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Wanttodoitright 03-17-2008 04:55 PM

Simple grounding question.
 
I want to upgrade my 2 prong outlets to 3 prong. Inside the box on one that I removed to inspect, is a bare copper wire that is "pinched" or "clamped" to the back of the box by the clamp that holds the wires running to the box in place.

Do I just "clamp" a bare copper wire from my new outlet grounding screw to the place where the other wire is "clamped" in the back of the box, or do I fasten it some other way to the box?

Thank you for any help!!!!!

Randell Tarin 03-17-2008 06:29 PM

That would kind of depend on what is the other end of the bare wire attached to? Better get a licensed electrician to verify what you have and trace the path of the bare wire before you attempt to "ground" anything willy nilly.

joed 03-17-2008 06:43 PM

The clamp that hold the cable into the box is not a valid way to ground the box anymore. That bare ground wire should be fastened the box with a screw and then be fastened to the green screw on the receptacle.

handyman78 03-17-2008 06:49 PM

If that wire is grounded back at the panel (you MIGHT be able to trace it back from the source), the best thing to do would be add a pigtail to it of 2 bare or green wires with one connected to the box (green screw in the bottom or back of box, or by using a green ground clip to the box) and the other attached to the ground screw of the outlet.

Wanttodoitright 03-17-2008 07:08 PM

Thanks for the replies!

Can't I trace the wire myself, rather than hiring an electrician? Everything seems to be run through the crawlspace, and easily followed.

220/221 03-17-2008 07:49 PM

Is that bare wire part of the cable or was it somehow added after.

You may have to pull the clamp off and look back in there. (power off of course)

If the bare ground is part of the cable it is likely hooked up thru all the jboxes back to the panel. Use that wire to ground the box and the outlet. If the wire is long enough you can do it in one shot. If it is too short you wil have to add a short piece via wirenut.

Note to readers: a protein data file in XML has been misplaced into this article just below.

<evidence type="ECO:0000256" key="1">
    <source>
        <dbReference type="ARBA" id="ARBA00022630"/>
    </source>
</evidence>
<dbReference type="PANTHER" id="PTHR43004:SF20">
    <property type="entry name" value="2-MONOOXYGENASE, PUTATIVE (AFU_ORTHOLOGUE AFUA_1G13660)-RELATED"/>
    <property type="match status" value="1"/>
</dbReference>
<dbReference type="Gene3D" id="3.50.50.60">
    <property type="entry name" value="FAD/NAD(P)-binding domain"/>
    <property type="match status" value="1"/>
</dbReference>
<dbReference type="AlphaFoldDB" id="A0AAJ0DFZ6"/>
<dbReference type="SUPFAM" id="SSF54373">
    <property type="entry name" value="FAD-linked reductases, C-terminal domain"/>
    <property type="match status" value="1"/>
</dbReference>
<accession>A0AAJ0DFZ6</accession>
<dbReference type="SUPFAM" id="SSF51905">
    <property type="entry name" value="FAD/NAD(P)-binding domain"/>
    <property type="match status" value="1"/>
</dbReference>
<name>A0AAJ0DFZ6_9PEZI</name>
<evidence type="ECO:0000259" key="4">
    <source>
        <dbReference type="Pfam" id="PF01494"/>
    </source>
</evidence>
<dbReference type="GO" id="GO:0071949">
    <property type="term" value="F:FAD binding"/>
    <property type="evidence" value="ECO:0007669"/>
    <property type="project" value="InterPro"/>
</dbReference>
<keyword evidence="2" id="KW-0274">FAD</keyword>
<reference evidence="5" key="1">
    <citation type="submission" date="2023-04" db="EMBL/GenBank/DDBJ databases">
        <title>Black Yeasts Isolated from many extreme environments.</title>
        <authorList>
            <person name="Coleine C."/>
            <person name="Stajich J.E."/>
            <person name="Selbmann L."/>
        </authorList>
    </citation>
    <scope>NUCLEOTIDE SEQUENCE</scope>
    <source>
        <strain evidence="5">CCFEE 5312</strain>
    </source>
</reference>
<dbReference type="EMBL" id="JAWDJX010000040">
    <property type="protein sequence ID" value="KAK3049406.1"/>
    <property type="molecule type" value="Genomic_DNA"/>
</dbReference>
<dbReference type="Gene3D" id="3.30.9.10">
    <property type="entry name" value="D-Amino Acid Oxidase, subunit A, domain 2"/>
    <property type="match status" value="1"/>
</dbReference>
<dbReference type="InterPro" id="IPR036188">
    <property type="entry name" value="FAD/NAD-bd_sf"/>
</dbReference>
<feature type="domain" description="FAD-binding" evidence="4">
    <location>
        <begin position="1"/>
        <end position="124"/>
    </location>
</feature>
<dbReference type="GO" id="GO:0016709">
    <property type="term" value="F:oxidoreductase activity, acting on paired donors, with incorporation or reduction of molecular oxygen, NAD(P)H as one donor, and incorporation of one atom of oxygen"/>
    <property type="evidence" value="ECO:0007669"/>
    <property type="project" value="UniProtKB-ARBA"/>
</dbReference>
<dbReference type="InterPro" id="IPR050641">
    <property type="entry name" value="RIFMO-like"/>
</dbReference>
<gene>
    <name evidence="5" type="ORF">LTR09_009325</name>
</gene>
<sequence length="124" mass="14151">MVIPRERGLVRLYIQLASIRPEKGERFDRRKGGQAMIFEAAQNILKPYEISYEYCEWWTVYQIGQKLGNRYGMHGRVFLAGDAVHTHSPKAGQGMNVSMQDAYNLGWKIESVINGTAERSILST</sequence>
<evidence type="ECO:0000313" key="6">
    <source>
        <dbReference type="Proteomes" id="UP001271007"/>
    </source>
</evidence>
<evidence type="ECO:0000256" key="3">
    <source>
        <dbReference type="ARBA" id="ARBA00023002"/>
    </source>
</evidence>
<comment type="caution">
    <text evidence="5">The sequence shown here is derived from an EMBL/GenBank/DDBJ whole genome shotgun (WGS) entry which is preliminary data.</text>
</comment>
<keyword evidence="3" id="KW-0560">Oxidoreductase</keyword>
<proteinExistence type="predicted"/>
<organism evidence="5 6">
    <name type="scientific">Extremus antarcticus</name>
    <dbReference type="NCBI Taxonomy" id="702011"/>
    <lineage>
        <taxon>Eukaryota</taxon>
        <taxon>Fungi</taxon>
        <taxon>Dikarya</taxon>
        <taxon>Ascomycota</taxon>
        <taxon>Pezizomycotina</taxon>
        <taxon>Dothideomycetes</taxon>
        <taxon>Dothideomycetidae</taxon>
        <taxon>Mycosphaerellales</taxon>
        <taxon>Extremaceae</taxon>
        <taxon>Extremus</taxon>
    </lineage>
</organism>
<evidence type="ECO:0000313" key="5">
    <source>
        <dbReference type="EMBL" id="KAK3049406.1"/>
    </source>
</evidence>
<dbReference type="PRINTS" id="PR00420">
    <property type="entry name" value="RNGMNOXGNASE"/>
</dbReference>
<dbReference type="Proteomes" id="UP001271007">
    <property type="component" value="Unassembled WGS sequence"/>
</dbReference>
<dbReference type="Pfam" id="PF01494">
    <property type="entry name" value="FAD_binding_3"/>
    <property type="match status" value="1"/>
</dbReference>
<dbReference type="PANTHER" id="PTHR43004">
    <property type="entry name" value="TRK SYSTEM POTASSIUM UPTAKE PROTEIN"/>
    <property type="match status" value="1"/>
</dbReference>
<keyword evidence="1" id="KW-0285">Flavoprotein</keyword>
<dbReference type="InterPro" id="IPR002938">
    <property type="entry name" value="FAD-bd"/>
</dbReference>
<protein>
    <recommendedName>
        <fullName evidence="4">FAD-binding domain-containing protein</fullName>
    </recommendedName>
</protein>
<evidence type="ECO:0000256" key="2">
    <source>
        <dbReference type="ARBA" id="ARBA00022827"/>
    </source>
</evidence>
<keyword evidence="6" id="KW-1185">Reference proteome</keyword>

Take it off he clamp and wrap it around a ground screw. There may be a tapped hole in the box for the ground screw. If not, remove the clamp not in use and use that hole for thr GS. You can get the GS at The Depot. Some would suggest just using the clamp screw once you have removed the clamp.




There was a period of time when they were installing grounded cable but not grounded outlets.

Pics are always good.

Wanttodoitright 03-17-2008 08:20 PM

The bare wire is part of the cable. There is a black, a white, and the bare - all coming out of the cable.

Old box with a new outlet is still OK.....isn't it?

220/221 03-18-2008 02:46 AM

You are good to go. Like I said, for a period of time in the 60's, they were using grounded cable but not grounded outlets.

The ground wire must attach to the box and to the recep. Should be easy enough.

Wanttodoitright 03-18-2008 05:52 PM

OK!

Now I'm a little confused. :confused1: I bought some solid copper wire to ground the new outlets, and I saw this tester that I can plug in to see if the wiring is correct. I bought the tester, and when I plug it in to the new 3-prong outlet, it lights up as "correct".

I haven't added the ground wire, yet.....how can it read "correct"?????

Silk 03-18-2008 06:25 PM

because the ground pin hole is connected to the rec. yoke which is connected to the metal box which is connected to the ground wire through the clamp and back to the lighting panel. It works, but it does not meet code.

Wanttodoitright 03-18-2008 06:44 PM

And the armbone is connected to the legbone........whew! I have no idea what you said, other than "it works".

Am I in any danger using them like this?

220/221 03-18-2008 08:09 PM

Take a deep breath and think.



The ground wire is attached to the metal box.

The receptical is attached to the metal box.

The third hole (ground ) is attached to the metal part (yoke) of the receptical so IT is attached to the metal box.


Metal is conductive.


The grounding path is there but not installed up to code. Code says attach the ground wire to the box and to the receptical.


Quote:

Am I in any danger using them like this?

Some would say it is a fatality waiting to happen. Others would say it's no big deal. Doing it to code is generally the better way to go.

Wanttodoitright 03-18-2008 08:11 PM

Electricians are like Super Heroes to me! :thumbup:

Wanttodoitright 03-20-2008 03:03 PM

When I hook the solid copper wire to the new recepticle, and then wire-nut it to the existing ground wire, doworry if the wire touches the box as I push the recepticle back in to secure it?

CowboyAndy 03-20-2008 03:13 PM

Quote:

Originally Posted by Wanttodoitright (Post 109416)
When I hook the solid copper wire to the new recepticle, and then wire-nut it to the existing ground wire, doworry if the wire touches the box as I push the recepticle back in to secure it?

No, dont worry about it. Just make sure it doesn't touch the hot and neutral terminals on the receptacle and you are good. If the box is a metal box, then that ground has to be bonded to the box as well. make another pigtail and connect it to the metal box. There may be a grounding screw existing, or provisions for one (a tapped hole) where you can use a green ground screw.


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